I'm trying to be pragmatic about designing a PCB and circuit that will have to dissipate heat. It's pretty simple: a surface-mount power transistor charges up a 4F 5v supercapacitor with a roughly constant current of 2A. It will not do this repeatedly - so it only needs to dissipate about 20 joules over 10 seconds, once, from room temperature.
I like the idea of killing two birds with one stone: keep calculations simple by building in safety margins and taking worst-case simplifications. But calculations or thermal dissipation over time, especially combined with electrical dynamics is not simple, mainly since the PCB's copper tracks and their layout have such a significant effect, but also since the transistor is not ideal.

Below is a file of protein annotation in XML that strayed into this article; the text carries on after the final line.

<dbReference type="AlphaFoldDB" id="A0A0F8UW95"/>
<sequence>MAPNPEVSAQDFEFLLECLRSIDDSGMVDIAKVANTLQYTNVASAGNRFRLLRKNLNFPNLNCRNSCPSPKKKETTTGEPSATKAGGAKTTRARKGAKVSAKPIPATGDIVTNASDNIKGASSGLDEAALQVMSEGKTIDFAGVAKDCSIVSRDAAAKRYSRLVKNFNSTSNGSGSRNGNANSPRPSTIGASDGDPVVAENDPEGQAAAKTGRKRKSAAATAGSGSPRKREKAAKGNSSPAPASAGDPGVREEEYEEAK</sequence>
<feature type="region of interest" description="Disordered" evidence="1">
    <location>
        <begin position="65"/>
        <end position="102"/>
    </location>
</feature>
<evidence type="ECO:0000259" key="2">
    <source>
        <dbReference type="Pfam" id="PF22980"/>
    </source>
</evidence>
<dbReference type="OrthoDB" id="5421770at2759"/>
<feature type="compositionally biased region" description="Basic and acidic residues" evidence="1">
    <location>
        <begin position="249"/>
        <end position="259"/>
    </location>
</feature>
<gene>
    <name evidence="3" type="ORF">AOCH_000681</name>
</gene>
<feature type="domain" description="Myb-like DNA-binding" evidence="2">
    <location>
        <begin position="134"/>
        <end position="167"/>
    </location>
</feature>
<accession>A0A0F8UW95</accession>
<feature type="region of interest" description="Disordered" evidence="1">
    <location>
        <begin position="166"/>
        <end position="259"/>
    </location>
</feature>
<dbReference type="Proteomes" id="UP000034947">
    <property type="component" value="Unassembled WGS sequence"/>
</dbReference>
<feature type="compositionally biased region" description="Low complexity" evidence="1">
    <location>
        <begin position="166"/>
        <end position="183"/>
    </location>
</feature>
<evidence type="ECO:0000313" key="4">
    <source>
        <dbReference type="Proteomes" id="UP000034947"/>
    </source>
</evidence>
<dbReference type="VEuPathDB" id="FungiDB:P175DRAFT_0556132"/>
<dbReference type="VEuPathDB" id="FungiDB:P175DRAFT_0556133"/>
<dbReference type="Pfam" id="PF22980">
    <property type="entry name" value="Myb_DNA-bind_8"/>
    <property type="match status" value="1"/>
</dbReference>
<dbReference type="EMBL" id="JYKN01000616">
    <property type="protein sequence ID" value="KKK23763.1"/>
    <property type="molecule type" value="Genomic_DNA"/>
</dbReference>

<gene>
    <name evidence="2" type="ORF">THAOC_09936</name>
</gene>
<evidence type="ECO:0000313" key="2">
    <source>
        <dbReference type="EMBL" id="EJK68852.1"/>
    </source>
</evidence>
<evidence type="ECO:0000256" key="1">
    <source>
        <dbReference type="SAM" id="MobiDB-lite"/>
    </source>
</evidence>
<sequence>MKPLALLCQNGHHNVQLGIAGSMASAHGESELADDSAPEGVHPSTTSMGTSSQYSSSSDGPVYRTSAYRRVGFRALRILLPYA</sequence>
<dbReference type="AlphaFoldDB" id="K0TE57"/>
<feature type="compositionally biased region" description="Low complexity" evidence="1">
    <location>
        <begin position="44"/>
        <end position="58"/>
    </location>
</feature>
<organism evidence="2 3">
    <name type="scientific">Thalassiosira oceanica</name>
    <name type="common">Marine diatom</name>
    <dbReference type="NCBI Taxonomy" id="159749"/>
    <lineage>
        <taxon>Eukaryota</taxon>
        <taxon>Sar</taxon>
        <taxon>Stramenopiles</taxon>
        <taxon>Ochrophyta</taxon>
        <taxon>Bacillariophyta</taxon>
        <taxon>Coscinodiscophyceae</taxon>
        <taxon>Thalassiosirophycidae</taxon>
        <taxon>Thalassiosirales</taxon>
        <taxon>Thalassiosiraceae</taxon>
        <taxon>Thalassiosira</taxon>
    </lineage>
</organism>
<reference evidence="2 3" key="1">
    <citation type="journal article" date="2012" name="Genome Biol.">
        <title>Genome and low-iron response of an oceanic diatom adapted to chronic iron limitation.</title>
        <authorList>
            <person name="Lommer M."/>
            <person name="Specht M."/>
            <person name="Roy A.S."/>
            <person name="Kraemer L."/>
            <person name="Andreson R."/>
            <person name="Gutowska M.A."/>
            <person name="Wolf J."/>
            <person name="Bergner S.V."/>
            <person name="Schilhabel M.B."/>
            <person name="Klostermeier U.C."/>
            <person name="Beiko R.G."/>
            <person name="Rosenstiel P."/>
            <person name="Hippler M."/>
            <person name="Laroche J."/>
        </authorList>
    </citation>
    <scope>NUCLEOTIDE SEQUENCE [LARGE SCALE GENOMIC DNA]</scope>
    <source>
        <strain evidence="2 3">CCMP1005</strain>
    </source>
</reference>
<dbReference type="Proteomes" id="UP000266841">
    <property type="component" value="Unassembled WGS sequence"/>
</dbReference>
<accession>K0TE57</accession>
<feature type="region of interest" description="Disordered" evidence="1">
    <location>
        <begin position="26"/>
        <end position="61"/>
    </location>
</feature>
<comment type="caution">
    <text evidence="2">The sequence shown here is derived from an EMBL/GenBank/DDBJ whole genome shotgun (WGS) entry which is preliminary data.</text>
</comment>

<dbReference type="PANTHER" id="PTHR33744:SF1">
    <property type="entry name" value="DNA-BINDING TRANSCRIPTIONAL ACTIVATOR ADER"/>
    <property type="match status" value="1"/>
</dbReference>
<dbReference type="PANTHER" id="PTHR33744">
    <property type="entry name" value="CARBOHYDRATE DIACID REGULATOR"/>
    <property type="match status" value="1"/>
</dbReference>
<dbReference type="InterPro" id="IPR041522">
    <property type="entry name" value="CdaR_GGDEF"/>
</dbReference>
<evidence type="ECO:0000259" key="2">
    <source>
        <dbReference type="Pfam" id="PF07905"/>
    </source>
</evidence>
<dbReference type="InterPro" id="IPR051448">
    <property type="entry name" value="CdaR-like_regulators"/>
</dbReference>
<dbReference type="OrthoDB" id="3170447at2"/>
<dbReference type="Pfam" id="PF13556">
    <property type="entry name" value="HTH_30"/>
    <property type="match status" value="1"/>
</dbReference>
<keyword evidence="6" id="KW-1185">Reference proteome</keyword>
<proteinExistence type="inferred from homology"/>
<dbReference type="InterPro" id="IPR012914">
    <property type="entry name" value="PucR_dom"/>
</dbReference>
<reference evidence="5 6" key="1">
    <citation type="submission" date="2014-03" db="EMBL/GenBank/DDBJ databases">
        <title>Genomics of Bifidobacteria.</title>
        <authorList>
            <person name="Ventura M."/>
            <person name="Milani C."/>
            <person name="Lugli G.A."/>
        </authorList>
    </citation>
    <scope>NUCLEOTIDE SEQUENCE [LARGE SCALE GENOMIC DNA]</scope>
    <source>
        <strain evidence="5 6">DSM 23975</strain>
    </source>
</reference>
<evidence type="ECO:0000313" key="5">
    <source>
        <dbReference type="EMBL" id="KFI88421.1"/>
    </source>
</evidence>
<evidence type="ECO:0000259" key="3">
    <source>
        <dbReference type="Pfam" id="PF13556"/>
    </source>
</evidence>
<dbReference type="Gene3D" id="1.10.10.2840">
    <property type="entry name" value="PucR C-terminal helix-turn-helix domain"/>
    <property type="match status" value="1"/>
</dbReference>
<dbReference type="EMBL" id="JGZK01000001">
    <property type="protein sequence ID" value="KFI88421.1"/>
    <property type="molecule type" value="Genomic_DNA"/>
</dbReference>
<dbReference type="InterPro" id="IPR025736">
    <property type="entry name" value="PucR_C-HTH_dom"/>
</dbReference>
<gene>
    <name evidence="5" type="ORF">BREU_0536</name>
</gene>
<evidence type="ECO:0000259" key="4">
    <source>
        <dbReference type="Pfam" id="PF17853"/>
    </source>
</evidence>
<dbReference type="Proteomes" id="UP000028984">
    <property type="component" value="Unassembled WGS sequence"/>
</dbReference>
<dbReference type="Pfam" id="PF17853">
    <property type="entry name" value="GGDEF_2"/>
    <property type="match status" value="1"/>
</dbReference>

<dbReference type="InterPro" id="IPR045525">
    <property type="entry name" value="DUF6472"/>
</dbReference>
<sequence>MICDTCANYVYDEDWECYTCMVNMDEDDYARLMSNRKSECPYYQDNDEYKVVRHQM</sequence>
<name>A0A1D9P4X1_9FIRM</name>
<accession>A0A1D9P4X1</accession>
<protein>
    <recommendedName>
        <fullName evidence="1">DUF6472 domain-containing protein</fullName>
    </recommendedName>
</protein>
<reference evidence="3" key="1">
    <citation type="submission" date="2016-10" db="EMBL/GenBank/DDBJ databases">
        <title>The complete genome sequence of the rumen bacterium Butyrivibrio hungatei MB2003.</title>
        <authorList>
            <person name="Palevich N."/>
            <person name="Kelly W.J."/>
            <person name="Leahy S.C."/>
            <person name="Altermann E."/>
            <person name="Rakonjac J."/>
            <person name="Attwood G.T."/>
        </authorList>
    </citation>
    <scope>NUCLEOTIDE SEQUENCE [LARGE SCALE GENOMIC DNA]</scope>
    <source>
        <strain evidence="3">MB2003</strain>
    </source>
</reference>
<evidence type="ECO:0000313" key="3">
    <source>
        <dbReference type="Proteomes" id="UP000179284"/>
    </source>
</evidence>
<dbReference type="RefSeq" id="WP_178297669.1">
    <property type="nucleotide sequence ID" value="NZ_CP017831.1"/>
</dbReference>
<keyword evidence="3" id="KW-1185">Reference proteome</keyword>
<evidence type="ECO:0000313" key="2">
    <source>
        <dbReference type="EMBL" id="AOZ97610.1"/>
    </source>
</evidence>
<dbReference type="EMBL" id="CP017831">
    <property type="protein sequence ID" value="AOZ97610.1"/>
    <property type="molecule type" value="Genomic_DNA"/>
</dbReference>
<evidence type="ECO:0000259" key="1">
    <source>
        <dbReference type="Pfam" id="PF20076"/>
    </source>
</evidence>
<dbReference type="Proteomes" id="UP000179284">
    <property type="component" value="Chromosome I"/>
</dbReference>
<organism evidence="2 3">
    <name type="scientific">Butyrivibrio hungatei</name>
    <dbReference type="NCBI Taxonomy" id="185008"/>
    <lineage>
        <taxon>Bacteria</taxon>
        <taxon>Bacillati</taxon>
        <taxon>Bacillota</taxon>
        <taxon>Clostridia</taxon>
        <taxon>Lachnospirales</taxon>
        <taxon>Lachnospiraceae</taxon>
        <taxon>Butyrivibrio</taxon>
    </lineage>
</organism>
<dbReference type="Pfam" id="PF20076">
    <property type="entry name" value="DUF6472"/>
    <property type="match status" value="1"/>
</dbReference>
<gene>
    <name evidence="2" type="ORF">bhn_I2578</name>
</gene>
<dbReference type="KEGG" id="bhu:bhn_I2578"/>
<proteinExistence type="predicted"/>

So I imagine the only two practical ways of designing this are one or both of: with specialist CAD software, or testing of a physical prototype, simply measuring the temperature parts of the PCB and its components reach.
Realistically, what would be the simplest, effective way of doing the electrical and thermal calculations/assessments necessary?